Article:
3.1. The model physics

The basic idea of the cirrus model used for the present study was derived from an earlier work by Starr and Cox (1985), but the details differ significantly. In this subsection, the main elements of the model will be discussed. The three physical processes that have been identified to be essential for the development of cirrus clouds are the dynamical, microphysical and radiative processes. Cirrus clouds often form during the lifting of moist air associated with large-scale motions. Small ice crystals are formed in the updraft. If the upward motion persists long enough to cause further cooling of the layer, ice crystals will grow to sizes with substantial fall velocities, and precipitation will occur. As ice crystals grow larger, the radiative effect becomes more significant. The resulting radiative heating profile will change the temperature lapse rate, and thus the dynamics in the cloud will be different. A change in the cloud dynamics will affect the microphysical processes to alter the size distribution of ice crystals. This, in turn, will further modify the radiative heating profiles within the cloud. It is clear that these processes are interactive. None of the three processes should be ignored in developing a cirrus model.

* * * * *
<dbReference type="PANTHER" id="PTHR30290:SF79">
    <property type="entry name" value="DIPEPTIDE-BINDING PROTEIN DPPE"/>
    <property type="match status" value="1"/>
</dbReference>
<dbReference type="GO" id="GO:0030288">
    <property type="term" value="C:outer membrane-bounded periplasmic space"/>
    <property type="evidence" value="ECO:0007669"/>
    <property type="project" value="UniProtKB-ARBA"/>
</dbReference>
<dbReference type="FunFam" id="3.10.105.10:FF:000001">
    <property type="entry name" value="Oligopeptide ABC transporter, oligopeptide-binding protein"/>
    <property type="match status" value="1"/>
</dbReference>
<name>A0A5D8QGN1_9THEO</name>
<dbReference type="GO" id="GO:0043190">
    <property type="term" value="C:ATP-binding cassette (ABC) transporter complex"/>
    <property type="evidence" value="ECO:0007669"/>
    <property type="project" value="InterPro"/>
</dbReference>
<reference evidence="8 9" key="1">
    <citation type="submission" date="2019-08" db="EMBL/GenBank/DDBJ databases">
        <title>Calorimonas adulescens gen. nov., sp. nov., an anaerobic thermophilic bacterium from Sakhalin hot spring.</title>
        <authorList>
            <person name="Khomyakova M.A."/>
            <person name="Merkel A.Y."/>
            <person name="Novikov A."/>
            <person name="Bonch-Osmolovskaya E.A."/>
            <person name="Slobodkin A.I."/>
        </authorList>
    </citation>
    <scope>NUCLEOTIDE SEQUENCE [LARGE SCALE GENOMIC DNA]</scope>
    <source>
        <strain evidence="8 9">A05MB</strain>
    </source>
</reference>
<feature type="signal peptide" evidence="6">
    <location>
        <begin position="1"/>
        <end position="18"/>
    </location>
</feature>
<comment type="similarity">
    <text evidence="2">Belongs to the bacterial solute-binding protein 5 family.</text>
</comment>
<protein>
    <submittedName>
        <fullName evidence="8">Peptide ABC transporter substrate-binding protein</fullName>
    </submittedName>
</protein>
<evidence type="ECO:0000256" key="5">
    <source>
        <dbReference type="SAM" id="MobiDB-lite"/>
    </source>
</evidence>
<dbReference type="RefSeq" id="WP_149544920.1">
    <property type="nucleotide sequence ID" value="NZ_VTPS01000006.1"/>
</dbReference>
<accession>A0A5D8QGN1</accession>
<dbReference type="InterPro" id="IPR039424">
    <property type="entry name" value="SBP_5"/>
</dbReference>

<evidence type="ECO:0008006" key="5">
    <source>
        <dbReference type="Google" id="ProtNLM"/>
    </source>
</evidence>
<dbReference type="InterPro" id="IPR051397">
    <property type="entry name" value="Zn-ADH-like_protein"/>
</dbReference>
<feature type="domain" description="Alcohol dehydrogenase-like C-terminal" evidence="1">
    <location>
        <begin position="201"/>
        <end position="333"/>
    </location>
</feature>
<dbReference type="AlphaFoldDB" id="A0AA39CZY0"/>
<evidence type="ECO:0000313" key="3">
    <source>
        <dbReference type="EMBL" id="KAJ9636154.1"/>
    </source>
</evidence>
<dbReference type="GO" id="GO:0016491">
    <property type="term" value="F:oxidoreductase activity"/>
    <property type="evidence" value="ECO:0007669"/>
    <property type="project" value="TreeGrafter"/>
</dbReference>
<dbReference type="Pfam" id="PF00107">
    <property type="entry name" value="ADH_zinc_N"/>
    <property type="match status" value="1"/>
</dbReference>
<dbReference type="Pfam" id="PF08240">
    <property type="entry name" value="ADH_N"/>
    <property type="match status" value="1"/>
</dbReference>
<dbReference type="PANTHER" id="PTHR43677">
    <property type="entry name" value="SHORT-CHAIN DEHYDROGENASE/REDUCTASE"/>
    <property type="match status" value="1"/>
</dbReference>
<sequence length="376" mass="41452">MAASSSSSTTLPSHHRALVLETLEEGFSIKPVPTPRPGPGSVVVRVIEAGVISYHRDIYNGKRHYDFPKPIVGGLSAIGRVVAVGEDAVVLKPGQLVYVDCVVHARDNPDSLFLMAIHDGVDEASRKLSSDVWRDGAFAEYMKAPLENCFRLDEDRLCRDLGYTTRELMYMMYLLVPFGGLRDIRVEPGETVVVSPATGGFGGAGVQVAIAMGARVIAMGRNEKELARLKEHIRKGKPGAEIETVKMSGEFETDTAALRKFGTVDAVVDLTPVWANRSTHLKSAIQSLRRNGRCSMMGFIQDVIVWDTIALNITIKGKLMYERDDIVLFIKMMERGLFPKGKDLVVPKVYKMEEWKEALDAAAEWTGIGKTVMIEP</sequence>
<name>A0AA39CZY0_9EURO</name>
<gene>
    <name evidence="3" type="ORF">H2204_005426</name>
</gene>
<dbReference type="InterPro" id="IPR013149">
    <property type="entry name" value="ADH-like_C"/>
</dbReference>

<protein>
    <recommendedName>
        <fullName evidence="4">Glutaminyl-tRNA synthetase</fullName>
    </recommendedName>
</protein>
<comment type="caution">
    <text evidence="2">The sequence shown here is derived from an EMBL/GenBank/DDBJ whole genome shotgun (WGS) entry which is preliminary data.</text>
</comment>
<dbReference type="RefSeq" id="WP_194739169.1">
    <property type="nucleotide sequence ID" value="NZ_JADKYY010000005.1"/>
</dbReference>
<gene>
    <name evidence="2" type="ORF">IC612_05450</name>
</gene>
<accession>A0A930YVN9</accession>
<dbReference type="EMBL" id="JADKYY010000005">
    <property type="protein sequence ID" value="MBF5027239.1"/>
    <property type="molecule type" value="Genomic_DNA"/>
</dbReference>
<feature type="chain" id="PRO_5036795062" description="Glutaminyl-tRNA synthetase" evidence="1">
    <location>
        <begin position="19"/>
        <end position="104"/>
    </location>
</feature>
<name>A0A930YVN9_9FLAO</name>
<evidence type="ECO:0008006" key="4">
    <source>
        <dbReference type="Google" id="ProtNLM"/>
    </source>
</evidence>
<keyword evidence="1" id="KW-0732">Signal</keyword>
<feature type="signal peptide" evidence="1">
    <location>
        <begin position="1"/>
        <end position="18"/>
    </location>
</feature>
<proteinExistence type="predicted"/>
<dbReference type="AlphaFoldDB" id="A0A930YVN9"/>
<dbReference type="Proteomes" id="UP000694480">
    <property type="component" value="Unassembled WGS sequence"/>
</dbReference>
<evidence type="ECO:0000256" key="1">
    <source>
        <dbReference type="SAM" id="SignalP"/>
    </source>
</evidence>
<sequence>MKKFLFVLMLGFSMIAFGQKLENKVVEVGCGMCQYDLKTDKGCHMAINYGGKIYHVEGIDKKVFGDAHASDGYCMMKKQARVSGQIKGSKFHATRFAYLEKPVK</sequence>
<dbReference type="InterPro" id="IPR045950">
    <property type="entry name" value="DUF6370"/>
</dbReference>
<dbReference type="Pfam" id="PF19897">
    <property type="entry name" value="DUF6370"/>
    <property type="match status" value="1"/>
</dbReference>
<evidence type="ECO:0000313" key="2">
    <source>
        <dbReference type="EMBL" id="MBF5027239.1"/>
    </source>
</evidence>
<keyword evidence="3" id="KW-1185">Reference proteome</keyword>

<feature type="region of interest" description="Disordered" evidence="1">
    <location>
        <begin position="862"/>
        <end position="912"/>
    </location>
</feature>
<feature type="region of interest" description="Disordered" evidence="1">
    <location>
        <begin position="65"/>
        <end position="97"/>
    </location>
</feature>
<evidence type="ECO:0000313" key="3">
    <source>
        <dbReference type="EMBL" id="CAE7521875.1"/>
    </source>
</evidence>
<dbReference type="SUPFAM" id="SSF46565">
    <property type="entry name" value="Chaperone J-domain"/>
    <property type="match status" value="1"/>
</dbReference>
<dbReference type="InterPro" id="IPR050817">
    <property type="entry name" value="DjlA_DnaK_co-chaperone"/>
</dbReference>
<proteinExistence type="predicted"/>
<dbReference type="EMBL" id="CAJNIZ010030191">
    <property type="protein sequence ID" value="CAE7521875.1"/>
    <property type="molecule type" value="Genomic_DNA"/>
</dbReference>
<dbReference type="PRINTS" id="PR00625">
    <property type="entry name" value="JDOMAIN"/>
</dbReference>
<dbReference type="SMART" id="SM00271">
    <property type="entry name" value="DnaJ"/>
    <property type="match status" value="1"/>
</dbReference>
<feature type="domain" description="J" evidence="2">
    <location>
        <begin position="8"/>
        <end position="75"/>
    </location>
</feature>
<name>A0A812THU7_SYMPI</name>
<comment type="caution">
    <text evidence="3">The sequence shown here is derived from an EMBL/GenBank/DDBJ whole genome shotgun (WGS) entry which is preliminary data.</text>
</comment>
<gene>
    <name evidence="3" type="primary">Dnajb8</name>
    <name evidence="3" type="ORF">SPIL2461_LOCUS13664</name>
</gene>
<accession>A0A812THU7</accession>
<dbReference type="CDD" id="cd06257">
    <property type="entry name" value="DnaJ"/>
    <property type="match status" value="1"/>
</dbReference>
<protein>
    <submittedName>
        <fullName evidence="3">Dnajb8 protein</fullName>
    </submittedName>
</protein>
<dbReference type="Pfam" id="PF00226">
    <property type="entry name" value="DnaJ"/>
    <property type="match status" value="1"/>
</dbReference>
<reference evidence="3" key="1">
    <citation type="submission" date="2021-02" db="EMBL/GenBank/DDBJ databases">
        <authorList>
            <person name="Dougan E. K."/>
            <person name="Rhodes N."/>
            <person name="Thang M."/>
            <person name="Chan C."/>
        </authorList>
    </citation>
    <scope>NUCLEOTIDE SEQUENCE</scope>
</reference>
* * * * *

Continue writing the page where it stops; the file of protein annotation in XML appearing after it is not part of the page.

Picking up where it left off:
The dynamics model is a modified version of the dynamics framework used in the WISCDYMM, as described in the previous section. The main modification is the use of the six-order Crowley scheme (see Tremback et al., 1987) to calculate the advection term for turbulent kinetic energy, water vapor and potential temperature. The numerical method used to calculate the advection of hydrometeors is the total variation diminishing (TVD) scheme, as described by Yee (1987).

The microphysical module focuses on the detailed ice microphysics. A double moment scheme is used to predict the evolution of the size distribution of ice crystals at each grid point. Both the mixing ratio and the number concentration of ice crystals are prognostic variables. The distribution mean diameter is then diagnosed from the mixing ratio and the number concentration. This is more realistic than predicting the mixing ratio only, as in most models with bulk microphysics. The growth rate of an ice crystal is explicitly calculated in this model. In the growth equation of ice crystals, both capacitance and ventilation coefficients are a function of ice crystal shape. Ventilation coefficients for different shapes of ice crystals that are commonly observed in cirrus are computed. The important microphy-sical process, homogeneous freezing nucleation, is included in our model since it has been recognized as a very effective source producing ice crystals in cirrus.